The 1869 decision to admit women came amid a reform movement sweeping the country. Methodists, the founders of Northwestern in 1851, were among the forces contributing to this national mood, issuing sweeping calls for a more moral society, including the collegiate education of women.
Methodist minister and former University of Michigan president Erastus O. Haven was unanimously elected president of Northwestern in 1869; on the same day, the Board of Trustees also adopted its historic resolution to admit women.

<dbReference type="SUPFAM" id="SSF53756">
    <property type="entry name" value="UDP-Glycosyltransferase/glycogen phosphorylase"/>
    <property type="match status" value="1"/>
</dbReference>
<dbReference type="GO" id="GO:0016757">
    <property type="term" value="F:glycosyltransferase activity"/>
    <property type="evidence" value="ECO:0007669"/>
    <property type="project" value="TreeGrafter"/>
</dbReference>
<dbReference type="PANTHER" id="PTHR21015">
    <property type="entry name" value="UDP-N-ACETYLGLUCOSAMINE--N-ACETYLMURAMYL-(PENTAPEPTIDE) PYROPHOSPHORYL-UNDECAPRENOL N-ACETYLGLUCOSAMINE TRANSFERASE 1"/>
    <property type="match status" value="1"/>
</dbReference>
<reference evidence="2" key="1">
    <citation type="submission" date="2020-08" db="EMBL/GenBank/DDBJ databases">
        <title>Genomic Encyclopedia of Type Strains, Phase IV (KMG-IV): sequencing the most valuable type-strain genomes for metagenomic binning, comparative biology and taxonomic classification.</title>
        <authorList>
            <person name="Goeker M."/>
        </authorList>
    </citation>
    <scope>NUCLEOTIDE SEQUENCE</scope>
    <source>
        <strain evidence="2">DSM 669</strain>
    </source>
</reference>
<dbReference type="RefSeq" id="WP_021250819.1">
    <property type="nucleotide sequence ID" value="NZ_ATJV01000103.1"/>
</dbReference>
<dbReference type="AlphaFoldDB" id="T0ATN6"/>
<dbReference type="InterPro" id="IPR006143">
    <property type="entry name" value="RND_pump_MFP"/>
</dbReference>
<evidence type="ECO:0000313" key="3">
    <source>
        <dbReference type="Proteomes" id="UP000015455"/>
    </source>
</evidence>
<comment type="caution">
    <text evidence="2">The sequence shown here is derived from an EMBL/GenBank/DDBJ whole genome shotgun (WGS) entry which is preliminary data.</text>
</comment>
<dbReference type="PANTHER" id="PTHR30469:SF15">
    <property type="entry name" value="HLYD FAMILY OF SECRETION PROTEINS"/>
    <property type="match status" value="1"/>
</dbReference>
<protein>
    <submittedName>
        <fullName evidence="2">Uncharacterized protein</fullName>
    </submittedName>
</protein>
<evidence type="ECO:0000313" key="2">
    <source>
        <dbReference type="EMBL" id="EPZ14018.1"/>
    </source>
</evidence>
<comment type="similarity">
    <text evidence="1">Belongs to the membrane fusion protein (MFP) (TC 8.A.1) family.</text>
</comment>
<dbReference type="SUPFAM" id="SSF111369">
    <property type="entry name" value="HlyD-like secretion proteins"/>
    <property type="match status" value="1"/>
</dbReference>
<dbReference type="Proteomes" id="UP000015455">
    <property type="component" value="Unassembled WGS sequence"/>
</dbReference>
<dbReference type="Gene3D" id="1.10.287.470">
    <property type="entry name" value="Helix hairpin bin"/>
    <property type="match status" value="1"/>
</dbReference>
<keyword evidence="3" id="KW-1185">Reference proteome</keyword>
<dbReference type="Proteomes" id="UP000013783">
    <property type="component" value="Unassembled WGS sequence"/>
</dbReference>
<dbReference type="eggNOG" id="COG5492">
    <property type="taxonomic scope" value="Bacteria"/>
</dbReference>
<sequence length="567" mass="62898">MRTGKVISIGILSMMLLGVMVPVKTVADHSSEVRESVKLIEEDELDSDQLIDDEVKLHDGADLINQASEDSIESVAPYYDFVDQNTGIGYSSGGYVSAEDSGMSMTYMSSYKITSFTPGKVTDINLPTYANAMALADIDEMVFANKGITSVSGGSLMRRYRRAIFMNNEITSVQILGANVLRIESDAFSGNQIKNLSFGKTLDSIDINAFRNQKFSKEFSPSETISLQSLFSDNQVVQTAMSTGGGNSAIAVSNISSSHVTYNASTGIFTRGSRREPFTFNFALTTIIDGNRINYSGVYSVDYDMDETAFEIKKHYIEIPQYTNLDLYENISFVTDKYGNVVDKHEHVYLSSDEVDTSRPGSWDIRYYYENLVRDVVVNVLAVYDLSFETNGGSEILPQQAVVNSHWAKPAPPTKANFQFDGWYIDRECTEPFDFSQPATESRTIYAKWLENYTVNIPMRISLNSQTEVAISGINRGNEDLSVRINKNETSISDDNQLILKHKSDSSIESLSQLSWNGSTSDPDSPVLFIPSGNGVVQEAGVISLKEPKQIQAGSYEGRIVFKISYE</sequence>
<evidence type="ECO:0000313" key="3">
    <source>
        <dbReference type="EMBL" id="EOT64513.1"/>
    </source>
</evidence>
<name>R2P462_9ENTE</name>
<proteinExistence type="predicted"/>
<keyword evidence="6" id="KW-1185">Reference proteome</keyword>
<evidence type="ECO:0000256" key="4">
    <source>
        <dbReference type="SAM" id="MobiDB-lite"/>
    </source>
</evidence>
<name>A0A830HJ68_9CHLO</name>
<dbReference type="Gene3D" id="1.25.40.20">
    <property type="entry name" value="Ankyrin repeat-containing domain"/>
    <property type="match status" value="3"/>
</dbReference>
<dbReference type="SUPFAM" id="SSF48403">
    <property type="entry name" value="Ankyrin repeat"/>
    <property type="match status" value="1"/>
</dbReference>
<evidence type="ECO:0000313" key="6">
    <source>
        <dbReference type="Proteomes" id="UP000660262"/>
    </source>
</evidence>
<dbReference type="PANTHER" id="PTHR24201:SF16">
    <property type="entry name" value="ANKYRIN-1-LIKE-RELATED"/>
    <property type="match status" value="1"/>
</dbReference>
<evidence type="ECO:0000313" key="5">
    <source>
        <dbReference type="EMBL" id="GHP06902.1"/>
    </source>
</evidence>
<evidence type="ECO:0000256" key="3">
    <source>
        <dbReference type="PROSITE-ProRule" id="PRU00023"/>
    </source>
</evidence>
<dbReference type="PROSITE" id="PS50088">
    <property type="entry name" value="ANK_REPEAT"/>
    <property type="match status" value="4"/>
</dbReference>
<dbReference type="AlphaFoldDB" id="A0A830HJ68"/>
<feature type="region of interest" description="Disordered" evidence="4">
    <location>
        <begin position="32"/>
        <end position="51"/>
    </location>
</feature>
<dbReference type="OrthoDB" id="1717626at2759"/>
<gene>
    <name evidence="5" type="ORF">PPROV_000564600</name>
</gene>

The decision was not without contention. At least one faculty member expressed concern about the additional supervision women would need to keep them out of mischief. Faculty knew how to educate women, but not how to manage them in close proximity to men. In the end, the Board chose to leave the details of coeducation to Haven, and hoped that these young men and women would not distract each other from proper, solemn study.